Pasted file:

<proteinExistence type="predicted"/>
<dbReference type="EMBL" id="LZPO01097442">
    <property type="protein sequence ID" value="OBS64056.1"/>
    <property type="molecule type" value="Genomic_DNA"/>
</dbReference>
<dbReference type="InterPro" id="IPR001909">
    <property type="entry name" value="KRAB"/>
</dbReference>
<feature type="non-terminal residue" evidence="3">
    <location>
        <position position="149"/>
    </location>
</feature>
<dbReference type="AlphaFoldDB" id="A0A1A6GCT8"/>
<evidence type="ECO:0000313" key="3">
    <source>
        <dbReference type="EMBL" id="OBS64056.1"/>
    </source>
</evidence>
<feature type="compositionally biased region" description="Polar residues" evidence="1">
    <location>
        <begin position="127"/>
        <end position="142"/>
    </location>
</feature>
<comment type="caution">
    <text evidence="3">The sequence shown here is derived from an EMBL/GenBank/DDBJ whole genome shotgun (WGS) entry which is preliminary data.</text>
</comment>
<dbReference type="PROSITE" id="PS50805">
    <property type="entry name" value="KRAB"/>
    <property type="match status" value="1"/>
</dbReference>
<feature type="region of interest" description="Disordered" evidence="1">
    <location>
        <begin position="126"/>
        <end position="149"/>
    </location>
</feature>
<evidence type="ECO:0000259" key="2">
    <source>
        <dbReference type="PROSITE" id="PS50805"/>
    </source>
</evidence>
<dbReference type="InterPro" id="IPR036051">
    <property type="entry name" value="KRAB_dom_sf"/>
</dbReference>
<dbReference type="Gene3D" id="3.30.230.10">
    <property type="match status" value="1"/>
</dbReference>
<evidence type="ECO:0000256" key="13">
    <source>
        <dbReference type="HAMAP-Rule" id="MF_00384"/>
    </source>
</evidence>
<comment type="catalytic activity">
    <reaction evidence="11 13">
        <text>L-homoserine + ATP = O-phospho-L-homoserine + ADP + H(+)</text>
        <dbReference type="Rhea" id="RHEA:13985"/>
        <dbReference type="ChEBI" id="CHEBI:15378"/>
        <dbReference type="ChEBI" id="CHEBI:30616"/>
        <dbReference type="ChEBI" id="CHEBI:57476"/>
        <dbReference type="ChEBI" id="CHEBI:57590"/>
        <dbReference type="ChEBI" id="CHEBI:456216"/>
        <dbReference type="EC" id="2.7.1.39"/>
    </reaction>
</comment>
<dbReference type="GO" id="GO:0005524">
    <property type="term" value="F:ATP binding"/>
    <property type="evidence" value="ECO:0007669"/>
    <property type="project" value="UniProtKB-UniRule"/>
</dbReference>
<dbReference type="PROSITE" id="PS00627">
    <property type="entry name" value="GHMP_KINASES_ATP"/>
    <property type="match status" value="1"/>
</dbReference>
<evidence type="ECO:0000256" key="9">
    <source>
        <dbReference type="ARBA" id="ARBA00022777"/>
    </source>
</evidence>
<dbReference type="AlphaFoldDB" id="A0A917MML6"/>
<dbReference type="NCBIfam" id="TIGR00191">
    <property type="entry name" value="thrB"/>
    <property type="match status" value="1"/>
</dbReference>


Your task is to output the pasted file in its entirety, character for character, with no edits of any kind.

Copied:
<proteinExistence type="predicted"/>
<dbReference type="EMBL" id="LZPO01097442">
    <property type="protein sequence ID" value="OBS64056.1"/>
    <property type="molecule type" value="Genomic_DNA"/>
</dbReference>
<dbReference type="InterPro" id="IPR001909">
    <property type="entry name" value="KRAB"/>
</dbReference>
<feature type="non-terminal residue" evidence="3">
    <location>
        <position position="149"/>
    </location>
</feature>
<dbReference type="AlphaFoldDB" id="A0A1A6GCT8"/>
<evidence type="ECO:0000313" key="3">
    <source>
        <dbReference type="EMBL" id="OBS64056.1"/>
    </source>
</evidence>
<feature type="compositionally biased region" description="Polar residues" evidence="1">
    <location>
        <begin position="127"/>
        <end position="142"/>
    </location>
</feature>
<comment type="caution">
    <text evidence="3">The sequence shown here is derived from an EMBL/GenBank/DDBJ whole genome shotgun (WGS) entry which is preliminary data.</text>
</comment>
<dbReference type="PROSITE" id="PS50805">
    <property type="entry name" value="KRAB"/>
    <property type="match status" value="1"/>
</dbReference>
<feature type="region of interest" description="Disordered" evidence="1">
    <location>
        <begin position="126"/>
        <end position="149"/>
    </location>
</feature>
<evidence type="ECO:0000259" key="2">
    <source>
        <dbReference type="PROSITE" id="PS50805"/>
    </source>
</evidence>
<dbReference type="InterPro" id="IPR036051">
    <property type="entry name" value="KRAB_dom_sf"/>
</dbReference>
<dbReference type="Gene3D" id="3.30.230.10">
    <property type="match status" value="1"/>
</dbReference>
<evidence type="ECO:0000256" key="13">
    <source>
        <dbReference type="HAMAP-Rule" id="MF_00384"/>
    </source>
</evidence>
<comment type="catalytic activity">
    <reaction evidence="11 13">
        <text>L-homoserine + ATP = O-phospho-L-homoserine + ADP + H(+)</text>
        <dbReference type="Rhea" id="RHEA:13985"/>
        <dbReference type="ChEBI" id="CHEBI:15378"/>
        <dbReference type="ChEBI" id="CHEBI:30616"/>
        <dbReference type="ChEBI" id="CHEBI:57476"/>
        <dbReference type="ChEBI" id="CHEBI:57590"/>
        <dbReference type="ChEBI" id="CHEBI:456216"/>
        <dbReference type="EC" id="2.7.1.39"/>
    </reaction>
</comment>
<dbReference type="GO" id="GO:0005524">
    <property type="term" value="F:ATP binding"/>
    <property type="evidence" value="ECO:0007669"/>
    <property type="project" value="UniProtKB-UniRule"/>
</dbReference>
<dbReference type="PROSITE" id="PS00627">
    <property type="entry name" value="GHMP_KINASES_ATP"/>
    <property type="match status" value="1"/>
</dbReference>
<evidence type="ECO:0000256" key="9">
    <source>
        <dbReference type="ARBA" id="ARBA00022777"/>
    </source>
</evidence>
<dbReference type="AlphaFoldDB" id="A0A917MML6"/>
<dbReference type="NCBIfam" id="TIGR00191">
    <property type="entry name" value="thrB"/>
    <property type="match status" value="1"/>
</dbReference>